WASHINGTON – After a sleepless night wrestling with “lingering doubt” over sexual assault accusations against Supreme Court nominee Brett Kavanaugh, Arizona Sen. Jeff Flake orchestrated a surprise plan Friday to advance the nomination but delay it for an FBI probe.
Flake provided the swing vote that let the Senate Judiciary Committee give preliminary approval to the nomination, but only on the condition that a vote by the full Senate is put off until after an FBI investigation is done.
That investigation, ordered late Friday by President Donald Trump, is to last no longer than a week and only look at “current credible” assault allegations before the committee.
The deal satisfies Democrats who have been demanding a full investigation and Republicans who have accused Democrats of delaying tactics.
“I wanted to support him (Kavanaugh) – I’m a conservative, he’s a conservative judge – but I want a process that we can be proud of, and I think the country needs to be behind it,” Flake said Friday. “We need a more bipartisan process, that’s why this is important.”
The unexpected deal came at end of two days of emotional, highly partisan hearings and debate on the nomination by the committee.
On Thursday, the committee spent the whole day taking testimony from just two witnesses – Kavanaugh and Christine Blasey Ford, the psychology professor who said he sexually assaulted her in 1982, when they were both in high school.
She testified that they were at a party in suburban Maryland when a drunken Kavanaugh pinned her to a bed, put his hand over her mouth and tried to remove her clothes before she was able to get away.
Since Ford’s name became public less than a week ago, two other women have come forward to say they, too, were assaulted by Kavanaugh when they were in high school or college with him.
Kavanaugh has categorically and repeatedly denied all the accusations, a defense he repeated in Thursday’s hearing before going on the offensive and accusing Democrats of an “orchestrated political hit” on him.
At Friday’s hearing, senators on both sides of the aisle said Ford was a credible witness who suffered a horrible assault – but Republicans said there was insufficient evidence that Kavanaugh committed the attack.
Flake said as much in a statement Friday morning in which he said he believed both witnesses, but that Kavanaugh was entitled to a presumption of innocence.
But Flake was silent as Friday’s hearing progressed, eventually pulling committee members to a back room, where he said later that they discussed how to improve the process of confirming Kavanaugh. That ultimately led to the deal that advanced the nomination but demanded the FBI investigation.
“She was credible and he was persuasive,” Flake said of Thursday’s testimony. He said that made it difficult for people to make a decision on the case, “particularly when … there wasn’t a full FBI investigation.”
After a meeting in Senate Majority Leader Mitch McConnell’s office with committee members and other senators, Flake said both Democrats and Republicans were happy with the plan.
He said the scope of the probe will be left to the FBI, but he is confident the agency can complete a thorough investigation in a week or less. He repeatedly cited the three-day investigation the FBI did during the 1991 nomination hearings for Supreme Court Justice Clarence Thomas, whom Anita Hill had accused of workplace sexual harassment.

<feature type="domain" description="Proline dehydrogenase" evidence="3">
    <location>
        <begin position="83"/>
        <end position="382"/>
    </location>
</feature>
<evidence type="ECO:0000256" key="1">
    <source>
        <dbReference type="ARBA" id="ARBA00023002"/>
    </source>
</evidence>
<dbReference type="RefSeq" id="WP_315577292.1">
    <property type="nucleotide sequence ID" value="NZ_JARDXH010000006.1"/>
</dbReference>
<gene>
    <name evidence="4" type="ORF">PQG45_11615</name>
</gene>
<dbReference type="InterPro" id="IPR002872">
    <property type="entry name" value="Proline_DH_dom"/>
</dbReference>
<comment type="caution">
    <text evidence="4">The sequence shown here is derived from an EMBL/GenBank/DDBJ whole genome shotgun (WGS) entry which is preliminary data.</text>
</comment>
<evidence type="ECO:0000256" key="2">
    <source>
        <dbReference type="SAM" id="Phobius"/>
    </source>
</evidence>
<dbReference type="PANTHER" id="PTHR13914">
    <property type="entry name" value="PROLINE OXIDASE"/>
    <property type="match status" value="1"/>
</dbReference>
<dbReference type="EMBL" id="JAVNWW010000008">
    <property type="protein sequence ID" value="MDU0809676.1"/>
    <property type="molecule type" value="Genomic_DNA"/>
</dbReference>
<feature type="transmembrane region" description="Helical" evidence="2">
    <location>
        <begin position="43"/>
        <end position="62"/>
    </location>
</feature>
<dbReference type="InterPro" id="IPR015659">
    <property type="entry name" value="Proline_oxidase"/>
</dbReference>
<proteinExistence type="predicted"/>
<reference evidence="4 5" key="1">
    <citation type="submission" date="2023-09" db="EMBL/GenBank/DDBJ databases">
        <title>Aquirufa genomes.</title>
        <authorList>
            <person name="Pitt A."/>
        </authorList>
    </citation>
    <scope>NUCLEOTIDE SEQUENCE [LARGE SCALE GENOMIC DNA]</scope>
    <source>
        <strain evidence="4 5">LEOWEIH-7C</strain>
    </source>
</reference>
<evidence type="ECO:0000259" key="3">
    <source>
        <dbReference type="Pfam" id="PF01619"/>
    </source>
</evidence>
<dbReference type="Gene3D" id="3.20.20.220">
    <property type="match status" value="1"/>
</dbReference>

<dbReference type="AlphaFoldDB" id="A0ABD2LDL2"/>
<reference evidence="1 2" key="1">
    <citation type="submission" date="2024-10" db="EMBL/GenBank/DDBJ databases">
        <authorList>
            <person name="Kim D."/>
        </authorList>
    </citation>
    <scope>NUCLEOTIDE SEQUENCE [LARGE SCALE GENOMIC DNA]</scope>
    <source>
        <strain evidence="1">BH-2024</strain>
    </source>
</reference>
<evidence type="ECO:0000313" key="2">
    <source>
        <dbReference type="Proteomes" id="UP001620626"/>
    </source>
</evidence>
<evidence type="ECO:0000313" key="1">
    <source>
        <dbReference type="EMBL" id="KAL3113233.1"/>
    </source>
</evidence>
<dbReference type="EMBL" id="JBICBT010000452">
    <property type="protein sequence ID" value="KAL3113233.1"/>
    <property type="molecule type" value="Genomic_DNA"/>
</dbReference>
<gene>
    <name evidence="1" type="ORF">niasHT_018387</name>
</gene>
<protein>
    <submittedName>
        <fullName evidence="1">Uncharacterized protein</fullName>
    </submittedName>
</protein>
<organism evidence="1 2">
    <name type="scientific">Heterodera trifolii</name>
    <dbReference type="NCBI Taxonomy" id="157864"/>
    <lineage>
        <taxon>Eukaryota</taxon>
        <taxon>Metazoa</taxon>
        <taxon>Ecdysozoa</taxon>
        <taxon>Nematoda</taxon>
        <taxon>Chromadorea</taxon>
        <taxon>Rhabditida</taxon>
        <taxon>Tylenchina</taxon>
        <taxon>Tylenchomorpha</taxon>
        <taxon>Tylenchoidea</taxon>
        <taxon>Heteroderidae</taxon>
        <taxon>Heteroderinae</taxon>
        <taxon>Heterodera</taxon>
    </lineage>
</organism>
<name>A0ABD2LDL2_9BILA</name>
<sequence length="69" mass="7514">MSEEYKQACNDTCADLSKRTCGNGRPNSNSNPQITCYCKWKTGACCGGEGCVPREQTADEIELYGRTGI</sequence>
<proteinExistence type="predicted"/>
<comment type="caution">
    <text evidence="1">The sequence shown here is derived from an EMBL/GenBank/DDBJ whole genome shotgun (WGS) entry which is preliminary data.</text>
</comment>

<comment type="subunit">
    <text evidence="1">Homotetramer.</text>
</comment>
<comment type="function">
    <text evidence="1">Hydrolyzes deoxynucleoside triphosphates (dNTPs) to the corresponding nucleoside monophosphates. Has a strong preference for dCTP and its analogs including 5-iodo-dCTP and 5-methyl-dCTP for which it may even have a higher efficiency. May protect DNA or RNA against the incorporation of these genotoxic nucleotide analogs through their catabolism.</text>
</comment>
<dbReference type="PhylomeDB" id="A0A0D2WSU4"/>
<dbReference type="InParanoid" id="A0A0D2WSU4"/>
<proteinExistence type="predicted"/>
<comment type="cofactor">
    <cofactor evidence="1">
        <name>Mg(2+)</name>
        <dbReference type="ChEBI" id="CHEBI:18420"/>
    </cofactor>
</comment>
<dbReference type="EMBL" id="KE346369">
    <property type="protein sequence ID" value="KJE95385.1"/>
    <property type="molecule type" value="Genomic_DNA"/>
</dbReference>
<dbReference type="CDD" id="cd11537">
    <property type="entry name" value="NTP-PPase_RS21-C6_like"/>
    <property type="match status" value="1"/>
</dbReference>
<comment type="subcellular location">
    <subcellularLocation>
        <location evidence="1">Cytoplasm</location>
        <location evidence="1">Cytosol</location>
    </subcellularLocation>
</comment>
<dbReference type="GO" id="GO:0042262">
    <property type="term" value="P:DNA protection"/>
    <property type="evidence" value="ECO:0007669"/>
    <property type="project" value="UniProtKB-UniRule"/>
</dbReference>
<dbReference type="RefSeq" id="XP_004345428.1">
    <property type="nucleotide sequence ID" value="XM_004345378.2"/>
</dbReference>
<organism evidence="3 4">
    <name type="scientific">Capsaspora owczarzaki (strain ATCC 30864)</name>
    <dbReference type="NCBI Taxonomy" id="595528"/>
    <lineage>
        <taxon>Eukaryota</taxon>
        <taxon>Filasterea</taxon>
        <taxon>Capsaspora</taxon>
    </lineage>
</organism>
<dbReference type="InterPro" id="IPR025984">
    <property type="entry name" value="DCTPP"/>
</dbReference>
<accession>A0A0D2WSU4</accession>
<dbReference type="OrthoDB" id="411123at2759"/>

Kavanaugh, in a statement released Friday by the White House, said he will “continue to cooperate” with investigators.
“Throughout this process, I’ve been interviewed by the FBI, I’ve done a number of ‘background’ calls directly with the Senate, and yesterday, I answered questions under oath about every topic the Senators and their counsel asked me,” Kavanaugh’s statement said. “I’ve done everything they have requested and will continue to cooperate.”
When asked Friday if he was thinking about replacing Kavanaugh, Trump said “not even a little bit.”
The president, who has regularly defended Kavanaugh, said he thought Ford’s testimony Thursday was “very compelling.” He said he was not concerned about possible delays, praising the Senate for its work so far and adding that “they have to do what they think is right.”
Flake said it’s important to get it right – and that it can be done quickly.
“There’s lingering doubt out there among a lot of people that we haven’t taken every measure that we should to make sure that these allegations are dealt with, so that’s what this effort is about,” Flake said.
Sen. Lindsey Graham, R-South Carolina, said he does not necessarily agree with the call for an investigation, but he is not upset with Flake because “this is democracy.”
“He believes if the FBI had a few more days, some Democrats have told him that would alleviate their process concerns,” Graham said, even though they still might not vote for Kavanaugh.
“So I think what Jeff is trying to do is end this the best he possibly can to accommodate some people on the other side and to, you know, bring the community together if possible,” he said.
Flake said that whatever the outcome, he hopes both sides will be more comfortable with how it was reached.
“I’m not saying that this is going to change votes in the end and a bunch of Democrats are now going to vote for him,” Flake said after the meeting in McConnell’s office. “They may not, but they’ll feel better about the process and I think you’ll have a number of them say so, and the country needs to hear that.”